F.D.A. Approves First-of-its-Kind Drug to Prevent Migraines

Man getting migraine at work
Man getting migraine at work  PeopleImages / Getty Images

Suffer from incapacitating migraines? Thursday, May 17, the Food and Drug Administration approved a medicine called Aimovig, which experts believe will help prevent peoples’ severe headaches.

It’s a monthly injection—made by biopharmaceutical company Amgen and global healthcare company Novartis—patients can self-administer (kind of like an insulin pen). The medicine blocks a specific protein fragment—CGRP—that triggers and prolongs migraines, effectively stopping migraines rather than numbing some of their symptoms.

The list price is a hefty $6,900 a year, The New York Times reports, but Amgen says the drug will be available to patients inside of a week.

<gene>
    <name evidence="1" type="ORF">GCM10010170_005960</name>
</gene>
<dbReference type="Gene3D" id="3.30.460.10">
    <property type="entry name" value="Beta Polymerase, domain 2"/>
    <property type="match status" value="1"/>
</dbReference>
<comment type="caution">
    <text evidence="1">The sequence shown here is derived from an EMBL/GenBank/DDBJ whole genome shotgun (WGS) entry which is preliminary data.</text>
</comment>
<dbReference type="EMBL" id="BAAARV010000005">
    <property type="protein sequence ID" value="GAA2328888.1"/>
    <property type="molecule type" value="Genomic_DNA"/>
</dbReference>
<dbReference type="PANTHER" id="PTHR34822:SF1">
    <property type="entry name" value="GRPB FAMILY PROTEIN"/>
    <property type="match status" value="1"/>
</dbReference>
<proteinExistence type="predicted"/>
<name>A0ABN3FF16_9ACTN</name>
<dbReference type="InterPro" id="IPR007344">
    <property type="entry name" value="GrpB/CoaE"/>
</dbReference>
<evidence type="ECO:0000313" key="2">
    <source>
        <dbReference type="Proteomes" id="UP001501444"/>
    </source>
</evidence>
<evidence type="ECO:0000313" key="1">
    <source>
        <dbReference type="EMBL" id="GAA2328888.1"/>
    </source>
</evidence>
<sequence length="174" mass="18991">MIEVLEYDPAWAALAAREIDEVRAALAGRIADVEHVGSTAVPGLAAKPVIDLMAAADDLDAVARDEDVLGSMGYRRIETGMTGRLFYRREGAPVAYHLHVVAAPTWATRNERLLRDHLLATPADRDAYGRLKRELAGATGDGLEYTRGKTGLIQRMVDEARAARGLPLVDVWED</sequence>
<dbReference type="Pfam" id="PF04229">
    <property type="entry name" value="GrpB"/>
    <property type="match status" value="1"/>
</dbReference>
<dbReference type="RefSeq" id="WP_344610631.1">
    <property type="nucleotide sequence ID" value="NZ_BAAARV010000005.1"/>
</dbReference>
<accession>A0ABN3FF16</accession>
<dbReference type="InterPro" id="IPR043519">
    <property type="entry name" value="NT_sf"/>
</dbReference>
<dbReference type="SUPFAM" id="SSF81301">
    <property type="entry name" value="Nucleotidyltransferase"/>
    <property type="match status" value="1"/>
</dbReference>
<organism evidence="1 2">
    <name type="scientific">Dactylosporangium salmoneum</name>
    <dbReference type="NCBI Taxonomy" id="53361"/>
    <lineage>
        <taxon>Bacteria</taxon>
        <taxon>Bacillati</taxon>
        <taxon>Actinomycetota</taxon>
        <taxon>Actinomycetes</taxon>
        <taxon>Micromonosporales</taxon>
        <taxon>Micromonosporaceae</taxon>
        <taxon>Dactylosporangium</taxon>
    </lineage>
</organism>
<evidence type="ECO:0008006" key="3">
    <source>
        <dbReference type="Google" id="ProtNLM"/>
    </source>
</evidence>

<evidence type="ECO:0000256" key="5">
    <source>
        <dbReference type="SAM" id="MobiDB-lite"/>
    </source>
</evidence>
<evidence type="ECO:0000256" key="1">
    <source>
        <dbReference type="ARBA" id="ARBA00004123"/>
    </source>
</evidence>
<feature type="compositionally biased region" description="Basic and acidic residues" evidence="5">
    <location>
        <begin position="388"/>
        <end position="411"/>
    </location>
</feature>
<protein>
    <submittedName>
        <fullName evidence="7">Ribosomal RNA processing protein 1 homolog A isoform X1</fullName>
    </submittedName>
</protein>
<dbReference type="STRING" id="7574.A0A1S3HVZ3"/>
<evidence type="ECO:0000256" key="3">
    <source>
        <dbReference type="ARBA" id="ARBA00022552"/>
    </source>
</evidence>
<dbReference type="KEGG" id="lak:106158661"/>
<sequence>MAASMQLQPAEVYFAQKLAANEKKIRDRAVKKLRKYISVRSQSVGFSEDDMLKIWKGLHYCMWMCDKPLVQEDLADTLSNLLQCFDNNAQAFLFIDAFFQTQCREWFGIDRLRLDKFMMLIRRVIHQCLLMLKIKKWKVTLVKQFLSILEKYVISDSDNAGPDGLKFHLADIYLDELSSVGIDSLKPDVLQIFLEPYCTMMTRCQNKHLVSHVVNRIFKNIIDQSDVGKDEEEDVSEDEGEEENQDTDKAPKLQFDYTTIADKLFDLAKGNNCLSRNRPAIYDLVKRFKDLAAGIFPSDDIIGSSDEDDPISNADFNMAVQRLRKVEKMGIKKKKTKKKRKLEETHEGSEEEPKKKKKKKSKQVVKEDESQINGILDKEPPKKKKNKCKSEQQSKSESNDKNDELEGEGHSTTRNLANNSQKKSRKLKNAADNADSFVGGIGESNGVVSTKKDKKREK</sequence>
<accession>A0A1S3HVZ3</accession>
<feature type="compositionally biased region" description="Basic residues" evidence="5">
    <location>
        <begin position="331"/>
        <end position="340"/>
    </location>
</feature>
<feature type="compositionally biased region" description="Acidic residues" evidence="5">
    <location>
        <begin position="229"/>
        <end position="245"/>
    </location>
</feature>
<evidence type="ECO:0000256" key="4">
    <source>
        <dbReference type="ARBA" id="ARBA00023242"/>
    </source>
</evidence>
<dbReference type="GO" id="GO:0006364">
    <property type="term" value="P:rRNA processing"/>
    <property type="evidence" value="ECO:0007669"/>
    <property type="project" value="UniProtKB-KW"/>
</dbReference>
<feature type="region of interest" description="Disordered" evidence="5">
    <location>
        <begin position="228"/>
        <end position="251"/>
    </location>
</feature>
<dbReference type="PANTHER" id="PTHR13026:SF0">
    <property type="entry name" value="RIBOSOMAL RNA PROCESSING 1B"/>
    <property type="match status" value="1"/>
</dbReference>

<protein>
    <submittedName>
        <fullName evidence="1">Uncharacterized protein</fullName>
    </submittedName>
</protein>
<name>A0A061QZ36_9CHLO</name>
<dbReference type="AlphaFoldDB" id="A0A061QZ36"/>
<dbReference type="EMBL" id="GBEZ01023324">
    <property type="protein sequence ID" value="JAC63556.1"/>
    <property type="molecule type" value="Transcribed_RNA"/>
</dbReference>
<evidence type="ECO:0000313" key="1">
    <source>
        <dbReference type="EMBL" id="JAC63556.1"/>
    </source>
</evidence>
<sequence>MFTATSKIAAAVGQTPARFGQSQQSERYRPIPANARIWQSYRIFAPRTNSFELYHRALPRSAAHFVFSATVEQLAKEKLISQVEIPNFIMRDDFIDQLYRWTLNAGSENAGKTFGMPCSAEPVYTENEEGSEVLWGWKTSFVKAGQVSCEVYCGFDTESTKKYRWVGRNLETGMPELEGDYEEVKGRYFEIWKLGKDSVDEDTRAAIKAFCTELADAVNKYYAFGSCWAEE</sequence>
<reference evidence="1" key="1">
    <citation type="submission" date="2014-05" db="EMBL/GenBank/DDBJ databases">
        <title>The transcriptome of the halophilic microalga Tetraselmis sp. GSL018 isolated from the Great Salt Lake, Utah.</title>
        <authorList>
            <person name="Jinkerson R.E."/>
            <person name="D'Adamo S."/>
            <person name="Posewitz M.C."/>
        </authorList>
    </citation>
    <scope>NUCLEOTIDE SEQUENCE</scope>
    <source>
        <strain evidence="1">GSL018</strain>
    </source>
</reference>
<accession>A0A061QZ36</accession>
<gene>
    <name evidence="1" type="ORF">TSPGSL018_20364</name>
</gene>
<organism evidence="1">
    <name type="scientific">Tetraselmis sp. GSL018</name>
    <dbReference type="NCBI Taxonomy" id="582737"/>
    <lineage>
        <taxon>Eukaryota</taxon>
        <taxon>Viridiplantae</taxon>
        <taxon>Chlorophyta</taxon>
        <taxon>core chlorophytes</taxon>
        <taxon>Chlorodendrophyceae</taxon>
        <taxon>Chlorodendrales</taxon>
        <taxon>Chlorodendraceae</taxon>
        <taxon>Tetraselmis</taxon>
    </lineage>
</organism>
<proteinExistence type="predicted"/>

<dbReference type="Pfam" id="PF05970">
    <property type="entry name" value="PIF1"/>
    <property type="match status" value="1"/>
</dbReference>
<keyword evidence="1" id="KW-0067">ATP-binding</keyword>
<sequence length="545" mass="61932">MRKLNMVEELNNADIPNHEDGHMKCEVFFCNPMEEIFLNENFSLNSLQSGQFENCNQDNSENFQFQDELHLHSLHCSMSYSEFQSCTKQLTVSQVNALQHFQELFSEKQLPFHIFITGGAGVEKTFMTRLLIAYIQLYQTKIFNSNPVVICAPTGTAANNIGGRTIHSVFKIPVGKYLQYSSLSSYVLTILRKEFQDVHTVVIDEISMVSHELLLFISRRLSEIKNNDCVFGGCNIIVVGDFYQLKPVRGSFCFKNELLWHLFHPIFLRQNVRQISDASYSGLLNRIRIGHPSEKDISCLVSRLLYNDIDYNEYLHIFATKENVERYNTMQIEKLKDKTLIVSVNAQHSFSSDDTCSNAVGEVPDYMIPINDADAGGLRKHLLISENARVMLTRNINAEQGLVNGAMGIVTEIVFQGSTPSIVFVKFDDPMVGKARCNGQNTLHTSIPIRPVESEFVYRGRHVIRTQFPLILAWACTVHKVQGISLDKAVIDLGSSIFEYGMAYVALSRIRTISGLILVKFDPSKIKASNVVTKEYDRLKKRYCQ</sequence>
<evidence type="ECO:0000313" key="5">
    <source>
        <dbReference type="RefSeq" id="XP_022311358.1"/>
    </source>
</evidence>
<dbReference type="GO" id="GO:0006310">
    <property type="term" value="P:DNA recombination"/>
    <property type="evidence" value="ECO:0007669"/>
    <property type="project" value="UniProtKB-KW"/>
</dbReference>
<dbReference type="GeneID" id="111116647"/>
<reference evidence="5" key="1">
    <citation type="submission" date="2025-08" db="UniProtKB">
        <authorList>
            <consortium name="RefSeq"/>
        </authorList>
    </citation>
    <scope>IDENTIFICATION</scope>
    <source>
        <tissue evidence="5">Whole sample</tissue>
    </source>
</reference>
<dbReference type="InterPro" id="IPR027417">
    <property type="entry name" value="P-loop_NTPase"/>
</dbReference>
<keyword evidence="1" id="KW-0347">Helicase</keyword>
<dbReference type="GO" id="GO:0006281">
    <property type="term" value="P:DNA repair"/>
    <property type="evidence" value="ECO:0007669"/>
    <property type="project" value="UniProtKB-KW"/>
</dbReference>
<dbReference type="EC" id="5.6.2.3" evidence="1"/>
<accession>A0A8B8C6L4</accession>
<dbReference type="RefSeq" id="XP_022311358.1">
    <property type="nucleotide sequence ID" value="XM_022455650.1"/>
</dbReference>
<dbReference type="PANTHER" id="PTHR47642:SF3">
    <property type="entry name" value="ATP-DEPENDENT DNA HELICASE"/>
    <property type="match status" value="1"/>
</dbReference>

“Aimovig provides patients with a novel option for reducing the number of days with migraine,” Eric Bastings, M.D., deputy director of the Division of Neurology Products in the FDA’s Center for Drug Evaluation and Research said in a press release. “We need new treatments for this painful and often debilitating condition.”

Aimovig’s efficacy was tested in three separate clinical trials.

In the first study, 955 participants with a history of episodic migraines took Aimovig or a placebo for six months; those on Aimovig experienced one to two fewer monthly migraines, on average, than those on the placebo. The second study, including 577 patients, also found Aimovig to be effective in reducing the number of episodic migraines; this time it was over the course of three months and people, on average, had one fewer migraine day per month. The third study looked at 667 patients with a history of chronic migraines. Patients who were on Aimovig for three months had about two and a half fewer migraine days per month.

Common side effects were mild: Some patients exhibited reactions at their injection site, and constipation.

Aimovig can revolutionize the way we treat migraines. And while it’s not a panacea, it’s a huge leap forward for those who suffer from monthly migraines.